What is Postnatal Depression?
Postnatal Depression (PND) is a depressive illness which according to the charity 4Children effects around 3 in 10 new mothers. The symptoms are similar to those with clinical depression which include low mood, though with PND depending on the severity, a mother may struggle to look after herself and her baby and may find simple tasks difficult to manage.
– Approximately 33% of mothers who experienced depression symptoms during pregnancy went on to have PND.RELATED: RECOMMENDED PLANS FOR YOU
– Approximately 25% of mothers still suffered from PND up to a year after their child was born.
– Approximately 58% of new mothers with PND did not seek medical help. This was often due to them not understanding the condition or fearing the consequences of reporting the problem.
More than just ‘baby blues’.
The condition is distinct from ‘baby blues’, a short-term drop in mood reportedly experienced by approximately 80% of new mothers.
A proportion of mothers will experience depression around four to six weeks after giving birth. There is a broad range of symptoms that women with PND may experience, and as well as the obvious symptom of feeling low, those affected may also have feelings such as loneliness and guilt, or experience tiredness and sleep problems.
The signs of Postnatal Depression
So with reports showing that 58% of new mother’s not seeking medical help due to lack of understanding the condition or consequences, here is a list of the most common symptoms;
– Loss of interest or pleasure in your relationships or surroundings.
– Sleeping problems – can’t get to sleep or waking in the early hours and not being able to get back to sleep.
– Crying a lot, often over the smallest things or for no reason at all.
– Physical aches and pains, such as headaches, stomach pains or blurred vision and worrying that it is something terminal or serious.
– Lack of motivation to get up and do anything, feel things are piling up around you.
– A constant underlying sense of anxiety maybe escalating into panic attacks. Easily “set off” and difficult to calm down.
– Difficulty concentrating, say on a book or film or even on a conversation.
– Feeling lonely and isolated. Perhaps feeling rejected by friends, family, even your partner and your baby or children. Or avoiding going out and meeting people.
– Sense of feeling overwhelmed and unable to cope.
– Feeling guilty about everything – especially wondering if you are being a bad mother.
– Overly protective of your baby.
– Feeling emotionally disconnected from or even rejected by your baby.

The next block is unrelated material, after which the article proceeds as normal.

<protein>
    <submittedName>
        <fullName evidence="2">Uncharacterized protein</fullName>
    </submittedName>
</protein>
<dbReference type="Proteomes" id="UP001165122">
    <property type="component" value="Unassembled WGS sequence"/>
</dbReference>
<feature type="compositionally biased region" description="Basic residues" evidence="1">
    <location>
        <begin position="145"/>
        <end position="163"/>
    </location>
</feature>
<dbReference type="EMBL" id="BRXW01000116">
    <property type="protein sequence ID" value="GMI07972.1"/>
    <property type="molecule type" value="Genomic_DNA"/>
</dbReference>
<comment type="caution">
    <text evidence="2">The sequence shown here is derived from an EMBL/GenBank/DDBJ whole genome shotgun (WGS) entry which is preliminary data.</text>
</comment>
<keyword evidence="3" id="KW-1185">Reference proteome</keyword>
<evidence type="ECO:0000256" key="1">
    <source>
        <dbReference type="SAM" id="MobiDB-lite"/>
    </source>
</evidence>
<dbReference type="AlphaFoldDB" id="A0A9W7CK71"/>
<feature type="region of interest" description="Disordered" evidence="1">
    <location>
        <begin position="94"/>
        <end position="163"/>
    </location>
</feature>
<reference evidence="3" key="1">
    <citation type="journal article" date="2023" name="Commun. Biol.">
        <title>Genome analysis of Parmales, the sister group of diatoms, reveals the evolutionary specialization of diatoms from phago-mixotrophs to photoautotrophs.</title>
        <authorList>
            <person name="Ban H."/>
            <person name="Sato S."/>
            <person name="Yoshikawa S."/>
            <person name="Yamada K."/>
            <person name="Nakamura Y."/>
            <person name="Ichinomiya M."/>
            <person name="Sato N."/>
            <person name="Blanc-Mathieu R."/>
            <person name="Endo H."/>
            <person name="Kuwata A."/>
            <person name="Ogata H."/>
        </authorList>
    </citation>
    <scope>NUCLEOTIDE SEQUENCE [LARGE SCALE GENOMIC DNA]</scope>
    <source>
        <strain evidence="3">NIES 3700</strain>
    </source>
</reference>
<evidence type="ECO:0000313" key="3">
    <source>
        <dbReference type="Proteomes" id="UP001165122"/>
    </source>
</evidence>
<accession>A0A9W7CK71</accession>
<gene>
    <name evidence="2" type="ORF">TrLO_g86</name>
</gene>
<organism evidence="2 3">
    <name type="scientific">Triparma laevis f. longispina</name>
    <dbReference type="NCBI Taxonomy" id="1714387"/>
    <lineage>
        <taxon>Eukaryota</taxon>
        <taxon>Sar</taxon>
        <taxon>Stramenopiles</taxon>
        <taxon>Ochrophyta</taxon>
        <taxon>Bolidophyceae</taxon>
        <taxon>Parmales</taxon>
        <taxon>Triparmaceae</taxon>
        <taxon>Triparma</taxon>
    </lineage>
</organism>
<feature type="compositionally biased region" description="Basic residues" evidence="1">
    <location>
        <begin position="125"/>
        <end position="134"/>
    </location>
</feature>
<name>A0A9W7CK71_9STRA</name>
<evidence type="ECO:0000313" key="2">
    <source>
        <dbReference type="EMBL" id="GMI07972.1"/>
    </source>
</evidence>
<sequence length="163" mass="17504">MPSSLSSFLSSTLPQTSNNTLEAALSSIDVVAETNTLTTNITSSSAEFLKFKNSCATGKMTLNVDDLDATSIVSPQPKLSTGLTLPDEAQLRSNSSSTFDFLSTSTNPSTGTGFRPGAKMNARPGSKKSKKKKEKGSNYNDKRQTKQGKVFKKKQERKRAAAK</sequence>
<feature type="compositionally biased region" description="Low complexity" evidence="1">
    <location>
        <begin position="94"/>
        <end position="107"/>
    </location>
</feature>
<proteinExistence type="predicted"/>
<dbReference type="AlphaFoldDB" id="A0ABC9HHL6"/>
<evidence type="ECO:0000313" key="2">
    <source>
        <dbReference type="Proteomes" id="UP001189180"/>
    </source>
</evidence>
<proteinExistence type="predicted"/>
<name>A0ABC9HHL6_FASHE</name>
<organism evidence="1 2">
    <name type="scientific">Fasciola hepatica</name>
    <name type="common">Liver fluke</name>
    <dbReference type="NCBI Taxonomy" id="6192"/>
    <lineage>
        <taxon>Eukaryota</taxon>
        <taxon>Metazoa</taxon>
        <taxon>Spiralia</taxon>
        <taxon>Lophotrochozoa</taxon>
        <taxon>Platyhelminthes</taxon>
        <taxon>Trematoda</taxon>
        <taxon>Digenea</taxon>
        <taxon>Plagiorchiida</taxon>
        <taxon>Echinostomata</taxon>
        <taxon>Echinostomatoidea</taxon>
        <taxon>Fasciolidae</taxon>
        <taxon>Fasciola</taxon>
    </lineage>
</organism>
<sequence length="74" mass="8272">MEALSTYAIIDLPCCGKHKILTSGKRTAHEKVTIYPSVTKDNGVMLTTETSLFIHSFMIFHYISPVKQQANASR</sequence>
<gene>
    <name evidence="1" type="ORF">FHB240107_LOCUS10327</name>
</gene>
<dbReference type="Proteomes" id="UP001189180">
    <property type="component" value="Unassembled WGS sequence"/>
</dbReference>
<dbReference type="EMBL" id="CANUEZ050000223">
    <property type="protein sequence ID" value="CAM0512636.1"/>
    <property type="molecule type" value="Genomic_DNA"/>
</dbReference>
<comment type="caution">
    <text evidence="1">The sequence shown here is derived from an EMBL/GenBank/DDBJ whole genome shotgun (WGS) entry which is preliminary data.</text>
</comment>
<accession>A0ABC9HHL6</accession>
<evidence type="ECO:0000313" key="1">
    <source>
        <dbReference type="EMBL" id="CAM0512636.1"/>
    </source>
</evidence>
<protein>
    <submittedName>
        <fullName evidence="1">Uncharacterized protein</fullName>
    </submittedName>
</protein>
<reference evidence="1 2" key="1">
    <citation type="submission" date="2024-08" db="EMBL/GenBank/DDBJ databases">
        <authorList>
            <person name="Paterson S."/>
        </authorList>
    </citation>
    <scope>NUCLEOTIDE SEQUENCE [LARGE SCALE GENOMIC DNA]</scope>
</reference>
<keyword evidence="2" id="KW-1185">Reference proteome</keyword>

– Strange, frightening thoughts or visions popping into your head about harming yourself or the baby or awful things happening.
Depression and Anxiety affect about 10 to 15 out of every 100 woman during pregnancy.
Where does it derive from?
It used to be thought that pregnancy hormones provided a protective effect from depression. That’s because many women have a feeling of emotional wellbeing during pregnancy. But it’s now thought that hormone changes in pregnancy may actually contribute to the development of depression.
The stresses and strains of pregnancy, especially if you’re already caring for young children, can leave a woman particularly vulnerable to depression.
A study by the Centre for Child and Adolescent Health, University of the West of England found that children born to women who are depressed during pregnancy are more likely to suffer significant delays in their development. The study found that the risk of poor mental and physical development increased by up to 34%, and when mothers had postnatal depression too, the risk rose to 50%.
It can be very difficult to talk about.
Postnatal Depression is a subject rarely openly discussed over coffee at toddler groups and depression during pregnancy is even less talked about. Many mums hide their feelings from their family and often from themselves. They may put on a mask for the outside world, wrongly believing that everyone else seems to be coping.
Recognising you might be experiencing PND and seeking help can be hard; but it is the first step towards feeling better. No woman should feel embarrassed or ashamed about feeling low or depressed or that they can’t talk about it.
What to do when the symptoms are experienced?
Perhaps the most important thing to recognise is that someone suffering from PND may need encouragement to seek help, and support to get it.
So if you feel that you may be suffering from PND or have a partner, friend or family member that is, then find someone to talk to about it, there is nothing wrong with admitting you need a little support.
Read more from WatchFit Expert Dean Griffiths
The impact of maternal depression in pregnancy on early child development